Arzawa in Western Anatolia during the second half of the second millennium BC extended along southern Anatolia in a belt that reaches from near the Turkish Lakes Region to the Aegean coast. Arzawa was the western neighbor – sometimes a rival and sometimes a vassal – of the Middle and New Hittite Kingdoms; the Assuwa league was a confederation of states in western Anatolia, defeated by the Hittites under an earlier Tudhaliya I, around 1400 BC. Arzawa has been associated with the much more obscure Assuwa located to its north, it bordered it, may be an alternative term for it. In Ancient Egypt the Bronze Age begins in the Protodynastic period, c. 3150 BC. The archaic early Bronze Age of Egypt, known as the Early Dynastic Period of Egypt follows the unification of Lower and Upper Egypt, c. 3100 BC. It is taken to include the First and Second Dynasties, lasting from the Protodynastic Period of Egypt until about 2686 BC, or the beginning of the Old Kingdom. With the First Dynasty, the capital moved from Abydos to Memphis with a unified Egypt ruled by an Egyptian god-king.
Abydos remained the major holy land in the south. The hallmarks of ancient Egyptian civilization, such as art and many aspects of religion, took shape during the Early Dynastic period. Memphis in the Early Bronze Age was the largest city of the time; the Old Kingdom of the regional Bronze Age is the name given to the period in the 3rd millennium BC when Egypt attained its first continuous peak of civilization in complexity and achievement – the first of three "Kingdom" periods, which mark the high points of civilization in the lower Nile Valley. The First Intermediate Period of Egypt described as a "dark period" in ancient Egyptian history, spanned about 100 years after the end of the Old Kingdom from about 2181 to 2055 BC. Little monumental evidence survives from this period from the early part of it; the First Intermediate Period was a dynamic time when the rule of Egypt was divided between two competing power bases: Heracleopolis in Lower Egypt and Thebes in Upper Egypt. These two kingdoms would come into conflict, with the Theban kings conquering the north, resulting in the reunification of Egypt under a single ruler during the second part of the 11th Dynasty.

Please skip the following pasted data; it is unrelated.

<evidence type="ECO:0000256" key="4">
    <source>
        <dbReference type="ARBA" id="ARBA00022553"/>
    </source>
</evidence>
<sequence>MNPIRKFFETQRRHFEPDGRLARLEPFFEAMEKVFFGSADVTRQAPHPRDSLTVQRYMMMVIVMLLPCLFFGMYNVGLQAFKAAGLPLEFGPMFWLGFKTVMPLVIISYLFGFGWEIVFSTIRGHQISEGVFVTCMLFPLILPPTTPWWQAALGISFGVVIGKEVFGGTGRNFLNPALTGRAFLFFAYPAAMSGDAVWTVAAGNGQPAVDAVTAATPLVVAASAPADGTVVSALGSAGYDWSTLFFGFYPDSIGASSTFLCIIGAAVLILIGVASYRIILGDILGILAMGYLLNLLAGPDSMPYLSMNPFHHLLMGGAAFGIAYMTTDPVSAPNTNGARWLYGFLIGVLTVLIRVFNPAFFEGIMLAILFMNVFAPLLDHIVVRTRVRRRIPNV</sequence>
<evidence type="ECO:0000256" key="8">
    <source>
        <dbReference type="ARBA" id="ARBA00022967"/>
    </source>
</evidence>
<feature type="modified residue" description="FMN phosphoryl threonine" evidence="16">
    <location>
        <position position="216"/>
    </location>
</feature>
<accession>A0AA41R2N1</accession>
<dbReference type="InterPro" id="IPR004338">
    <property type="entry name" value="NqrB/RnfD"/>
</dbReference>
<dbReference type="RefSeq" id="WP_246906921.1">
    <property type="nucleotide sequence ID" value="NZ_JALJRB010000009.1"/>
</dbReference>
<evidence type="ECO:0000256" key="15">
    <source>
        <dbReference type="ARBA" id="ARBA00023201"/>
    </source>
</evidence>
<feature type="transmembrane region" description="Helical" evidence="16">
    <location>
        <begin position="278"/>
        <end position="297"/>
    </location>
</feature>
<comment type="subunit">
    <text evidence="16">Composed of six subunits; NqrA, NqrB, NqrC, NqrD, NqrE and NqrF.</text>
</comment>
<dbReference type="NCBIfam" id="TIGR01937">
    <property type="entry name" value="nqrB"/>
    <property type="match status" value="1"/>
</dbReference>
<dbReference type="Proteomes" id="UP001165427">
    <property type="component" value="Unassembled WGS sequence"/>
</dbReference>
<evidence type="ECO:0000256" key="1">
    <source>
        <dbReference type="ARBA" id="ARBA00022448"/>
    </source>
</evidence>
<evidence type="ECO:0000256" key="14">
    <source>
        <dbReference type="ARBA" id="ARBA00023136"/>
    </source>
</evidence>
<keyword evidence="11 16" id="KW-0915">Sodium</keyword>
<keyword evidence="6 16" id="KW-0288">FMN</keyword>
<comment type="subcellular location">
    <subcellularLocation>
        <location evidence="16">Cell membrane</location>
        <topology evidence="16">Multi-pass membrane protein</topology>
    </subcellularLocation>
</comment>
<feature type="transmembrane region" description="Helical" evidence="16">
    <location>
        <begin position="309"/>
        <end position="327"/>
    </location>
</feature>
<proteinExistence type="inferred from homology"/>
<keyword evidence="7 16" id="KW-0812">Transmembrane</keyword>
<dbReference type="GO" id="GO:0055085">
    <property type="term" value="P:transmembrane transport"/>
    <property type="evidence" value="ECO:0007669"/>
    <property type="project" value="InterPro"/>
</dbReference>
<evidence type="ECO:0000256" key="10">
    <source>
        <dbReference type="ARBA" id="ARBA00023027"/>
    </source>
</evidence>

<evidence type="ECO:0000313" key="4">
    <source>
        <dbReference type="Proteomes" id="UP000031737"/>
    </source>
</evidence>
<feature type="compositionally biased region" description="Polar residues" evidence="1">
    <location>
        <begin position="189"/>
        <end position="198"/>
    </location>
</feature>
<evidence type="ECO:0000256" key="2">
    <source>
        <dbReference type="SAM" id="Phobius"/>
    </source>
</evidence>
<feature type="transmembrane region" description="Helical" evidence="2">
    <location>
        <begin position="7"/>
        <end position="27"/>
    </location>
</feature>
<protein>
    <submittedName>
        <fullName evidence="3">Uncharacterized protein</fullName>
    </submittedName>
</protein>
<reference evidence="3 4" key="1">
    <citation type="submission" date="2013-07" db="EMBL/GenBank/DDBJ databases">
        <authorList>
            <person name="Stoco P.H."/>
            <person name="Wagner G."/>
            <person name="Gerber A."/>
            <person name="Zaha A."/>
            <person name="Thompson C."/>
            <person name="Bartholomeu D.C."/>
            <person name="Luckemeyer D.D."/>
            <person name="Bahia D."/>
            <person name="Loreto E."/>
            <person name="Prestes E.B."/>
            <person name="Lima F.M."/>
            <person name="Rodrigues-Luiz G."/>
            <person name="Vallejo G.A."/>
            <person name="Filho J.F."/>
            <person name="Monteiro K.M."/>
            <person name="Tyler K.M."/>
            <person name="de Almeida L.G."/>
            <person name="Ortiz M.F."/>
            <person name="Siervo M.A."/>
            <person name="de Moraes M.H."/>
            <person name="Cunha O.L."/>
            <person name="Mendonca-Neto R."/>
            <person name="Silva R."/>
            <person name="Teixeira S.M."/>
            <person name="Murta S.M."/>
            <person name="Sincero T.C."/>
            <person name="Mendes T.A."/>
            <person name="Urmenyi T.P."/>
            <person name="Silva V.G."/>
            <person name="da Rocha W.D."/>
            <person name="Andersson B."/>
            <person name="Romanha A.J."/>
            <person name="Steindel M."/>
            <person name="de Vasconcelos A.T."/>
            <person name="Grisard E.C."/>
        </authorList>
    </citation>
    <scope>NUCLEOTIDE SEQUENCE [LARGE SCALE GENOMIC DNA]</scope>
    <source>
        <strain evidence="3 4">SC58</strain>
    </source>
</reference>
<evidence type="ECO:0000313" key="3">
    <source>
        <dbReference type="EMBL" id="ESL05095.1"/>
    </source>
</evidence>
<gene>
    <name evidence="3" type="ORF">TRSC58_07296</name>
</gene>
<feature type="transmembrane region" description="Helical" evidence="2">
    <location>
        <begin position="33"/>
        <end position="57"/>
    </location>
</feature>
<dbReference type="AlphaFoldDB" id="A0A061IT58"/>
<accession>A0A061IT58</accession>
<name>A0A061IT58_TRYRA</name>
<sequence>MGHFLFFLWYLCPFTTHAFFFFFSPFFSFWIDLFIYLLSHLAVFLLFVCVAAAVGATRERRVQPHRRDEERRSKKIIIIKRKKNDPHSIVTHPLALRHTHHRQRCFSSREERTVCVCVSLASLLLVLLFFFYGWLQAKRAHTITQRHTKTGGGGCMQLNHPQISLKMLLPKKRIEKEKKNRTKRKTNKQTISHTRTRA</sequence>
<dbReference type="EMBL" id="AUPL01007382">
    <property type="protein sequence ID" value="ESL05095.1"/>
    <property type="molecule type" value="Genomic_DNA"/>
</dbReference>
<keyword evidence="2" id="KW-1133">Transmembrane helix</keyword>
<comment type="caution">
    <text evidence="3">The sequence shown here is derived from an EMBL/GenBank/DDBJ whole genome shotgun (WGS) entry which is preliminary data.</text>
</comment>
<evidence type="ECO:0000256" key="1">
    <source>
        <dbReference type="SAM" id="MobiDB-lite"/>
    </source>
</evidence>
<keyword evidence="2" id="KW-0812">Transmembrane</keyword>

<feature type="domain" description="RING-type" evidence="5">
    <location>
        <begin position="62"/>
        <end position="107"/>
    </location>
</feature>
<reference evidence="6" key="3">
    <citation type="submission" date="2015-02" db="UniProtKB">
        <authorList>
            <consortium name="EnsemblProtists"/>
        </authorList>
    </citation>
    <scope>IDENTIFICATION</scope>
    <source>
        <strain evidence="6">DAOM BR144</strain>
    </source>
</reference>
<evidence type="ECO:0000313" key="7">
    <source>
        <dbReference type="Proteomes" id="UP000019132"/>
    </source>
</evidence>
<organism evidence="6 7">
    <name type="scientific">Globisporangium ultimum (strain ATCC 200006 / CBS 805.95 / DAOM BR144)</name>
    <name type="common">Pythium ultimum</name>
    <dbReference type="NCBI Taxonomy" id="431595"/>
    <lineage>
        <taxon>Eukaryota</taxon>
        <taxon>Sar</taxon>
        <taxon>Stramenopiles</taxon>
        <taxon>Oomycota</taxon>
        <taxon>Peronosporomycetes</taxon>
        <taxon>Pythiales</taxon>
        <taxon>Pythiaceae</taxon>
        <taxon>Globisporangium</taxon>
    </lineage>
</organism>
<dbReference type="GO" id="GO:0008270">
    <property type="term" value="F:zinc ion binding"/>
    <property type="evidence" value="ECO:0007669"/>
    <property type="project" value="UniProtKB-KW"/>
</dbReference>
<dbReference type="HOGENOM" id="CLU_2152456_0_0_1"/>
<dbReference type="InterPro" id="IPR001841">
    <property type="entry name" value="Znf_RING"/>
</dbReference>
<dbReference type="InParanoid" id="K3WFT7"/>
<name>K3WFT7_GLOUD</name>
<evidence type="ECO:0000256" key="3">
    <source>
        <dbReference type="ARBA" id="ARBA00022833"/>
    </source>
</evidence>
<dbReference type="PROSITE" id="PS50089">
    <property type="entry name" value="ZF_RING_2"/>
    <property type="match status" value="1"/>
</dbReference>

The Middle Kingdom of Egypt laste
Mohenjo-daro is an archaeological site in the province of Sindh, Pakistan. Built around 2500 BCE, it was one of the largest settlements of the ancient Indus Valley Civilisation, one of the world's earliest major cities, contemporaneous with the civilizations of ancient Egypt, Minoan Crete, Norte Chico. Mohenjo-daro was abandoned in the 19th century BCE as the Indus Valley Civilization declined, the site was not rediscovered until the 1920s. Significant excavation has since been conducted at the site of the city, designated a UNESCO World Heritage Site in 1980; the site is threatened by erosion and improper restoration. The city's original name is unknown. Based on his analysis of a Mohenjo-daro seal, Iravatham Mahadevan speculates that the city's ancient name could have been Kukkutarma. Cock-fighting may have had ritual and religious significance for the city, with domesticated chickens bred there for sacred purposes, rather than as a food source. Mohenjo-daro may have been a point of diffusion for the eventual worldwide domestication of chickens.